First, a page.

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(ATR) The Pan American Sports Organization begins the new year with the race for its next president.
Five men are currently in the running to take over the reins of the organization that is seeking to increase its prominence within the Olympic Movement.
The contenders are: Brazilian Olympic Committee president and Rio 2016 chief Carlos Nuzman, Chile Olympic Committee president Neven Ilic, St. Lucia NOC president and IOC member Richard Peterkin, St. Vincent and the Grenadines general secretary Keith Joseph and former president of the Dominican Republic NOC Jose Puello, who also led the 2003 Pan Ams in Santo Domingo.
The official notice to file comes in January, so the final field of nominees could be much different than this list of hopefuls. The election takes place April 28 in Uruguay.
Peterkin, Joseph and Puello say they have a "gentleman’s agreement" that only one will be on the final ballot representing the Caribbean region.
The election will set the term of the first permanent president of PASO in two years. Since the death of Mario Vazquez Rana in 2015, Julio Maglione of Uruguay has served as an interim president by virtue of his senior vice president status. While originally expecting to serve for only another year, Maglione, 82, has remained in the post while the statutes of the organization were revised and modernized. Vazquez Rana had led PASO for 30 years, putting a stamp on the organization that the reforms may erase.
The new statutes were finally approved at the heels of the ANOC General Assembly in November, paving the way for the presidential campaigns to begin.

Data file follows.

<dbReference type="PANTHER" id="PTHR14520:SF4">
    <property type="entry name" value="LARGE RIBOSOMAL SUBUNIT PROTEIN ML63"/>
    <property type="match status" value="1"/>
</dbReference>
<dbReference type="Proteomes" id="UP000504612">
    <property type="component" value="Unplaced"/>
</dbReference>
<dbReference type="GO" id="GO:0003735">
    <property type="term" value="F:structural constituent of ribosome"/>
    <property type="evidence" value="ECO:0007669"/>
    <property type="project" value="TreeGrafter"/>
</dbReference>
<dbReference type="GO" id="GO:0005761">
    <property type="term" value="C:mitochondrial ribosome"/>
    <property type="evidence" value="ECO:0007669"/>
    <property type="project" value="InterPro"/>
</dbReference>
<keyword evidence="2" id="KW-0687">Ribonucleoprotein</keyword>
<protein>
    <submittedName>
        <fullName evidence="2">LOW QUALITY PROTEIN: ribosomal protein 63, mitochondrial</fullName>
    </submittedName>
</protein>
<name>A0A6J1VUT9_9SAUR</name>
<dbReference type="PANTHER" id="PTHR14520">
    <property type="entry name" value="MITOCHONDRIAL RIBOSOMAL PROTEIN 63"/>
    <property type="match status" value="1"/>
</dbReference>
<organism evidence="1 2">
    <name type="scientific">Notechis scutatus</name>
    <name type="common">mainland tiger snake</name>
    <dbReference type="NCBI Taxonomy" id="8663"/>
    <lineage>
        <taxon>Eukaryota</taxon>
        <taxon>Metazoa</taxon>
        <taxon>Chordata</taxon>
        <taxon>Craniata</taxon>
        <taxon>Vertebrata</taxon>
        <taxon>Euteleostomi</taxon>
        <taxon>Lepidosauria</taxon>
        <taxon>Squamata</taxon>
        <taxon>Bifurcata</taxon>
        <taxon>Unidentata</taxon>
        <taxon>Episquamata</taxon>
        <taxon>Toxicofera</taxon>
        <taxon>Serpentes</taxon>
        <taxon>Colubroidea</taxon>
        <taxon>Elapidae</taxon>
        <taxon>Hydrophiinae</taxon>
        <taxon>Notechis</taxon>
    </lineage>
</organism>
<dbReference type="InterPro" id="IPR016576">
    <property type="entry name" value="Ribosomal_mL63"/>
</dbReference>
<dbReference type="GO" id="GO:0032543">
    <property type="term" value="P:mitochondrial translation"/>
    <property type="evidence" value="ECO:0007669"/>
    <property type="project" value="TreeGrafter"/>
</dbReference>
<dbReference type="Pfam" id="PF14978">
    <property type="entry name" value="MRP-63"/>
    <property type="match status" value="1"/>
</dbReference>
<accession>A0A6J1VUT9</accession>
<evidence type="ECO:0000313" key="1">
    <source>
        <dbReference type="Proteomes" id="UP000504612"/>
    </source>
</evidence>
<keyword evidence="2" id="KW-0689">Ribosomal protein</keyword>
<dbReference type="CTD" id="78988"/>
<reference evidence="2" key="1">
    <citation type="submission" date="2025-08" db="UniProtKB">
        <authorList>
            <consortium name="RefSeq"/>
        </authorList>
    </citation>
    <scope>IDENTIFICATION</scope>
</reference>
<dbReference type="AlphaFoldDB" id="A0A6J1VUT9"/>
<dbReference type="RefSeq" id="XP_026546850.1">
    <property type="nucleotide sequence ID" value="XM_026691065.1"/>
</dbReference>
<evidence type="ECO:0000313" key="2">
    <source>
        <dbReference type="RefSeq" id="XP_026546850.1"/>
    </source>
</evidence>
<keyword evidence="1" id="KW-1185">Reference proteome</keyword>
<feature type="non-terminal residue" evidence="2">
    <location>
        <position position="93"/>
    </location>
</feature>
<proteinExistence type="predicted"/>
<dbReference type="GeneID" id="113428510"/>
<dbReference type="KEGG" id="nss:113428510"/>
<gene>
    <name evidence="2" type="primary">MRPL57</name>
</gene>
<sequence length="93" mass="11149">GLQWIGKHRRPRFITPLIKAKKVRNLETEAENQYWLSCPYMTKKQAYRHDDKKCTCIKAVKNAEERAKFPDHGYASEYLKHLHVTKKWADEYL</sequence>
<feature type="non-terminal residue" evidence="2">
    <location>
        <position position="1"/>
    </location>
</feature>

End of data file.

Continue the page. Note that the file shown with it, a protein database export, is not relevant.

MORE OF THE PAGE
The new statutes and their delayed acceptance exemplify PASO’s need to modernize its organization. PASO is examining the expansion of its multi-sport events, contemplating the addition of the Pan American Beach Games and Pan American Youth Games, formats that have proven successful in other continental associations.
The next PASO president will seek to raise the profile of its flagship event the Pan American Games, with the next edition being held in Lima, Peru in 2019. There is also talk of moving the PASO headquarters from Mexico City, possibly to Miami for the convenience of its delegates.PASO represents 41 NOCs in the Americas.
The outcome of the April 28 vote will certainly be influenced by some key players from the sidelines. The biggest member of PASO, the U.S., with chairman Larry Probst and secretary general Scott Blackmun are in a prime position to increase U.S. continental influence, especially with the Los Angeles 2024 bid in progress.
Canadian Olympic Committee president Trisha Smith has settled in as the new COC president and is now an IOC member.
Any of those three North Americans could mount a formidable bid for the PASO presidency, should they choose.
From the Caribbean, another IOC member, Nicole Hoevertsz of Aruba is an important PASO leader who could also make the jump to president, one of few IOC members in the PanAm region who has been actively involved with the organization.
In Latin America, Eduardo Palomo of El Salvador, Jose Quinones of Peru and Ivar Sisniega of Mexico will be influencers in the presidential race.
The PASO leadership no longer has links to the IOC as it once did. Maglione retired from the IOC two years ago, while Vazquez Rana had been an IOC member for 23 years at the time of his death.
Written by Kevin Nutley
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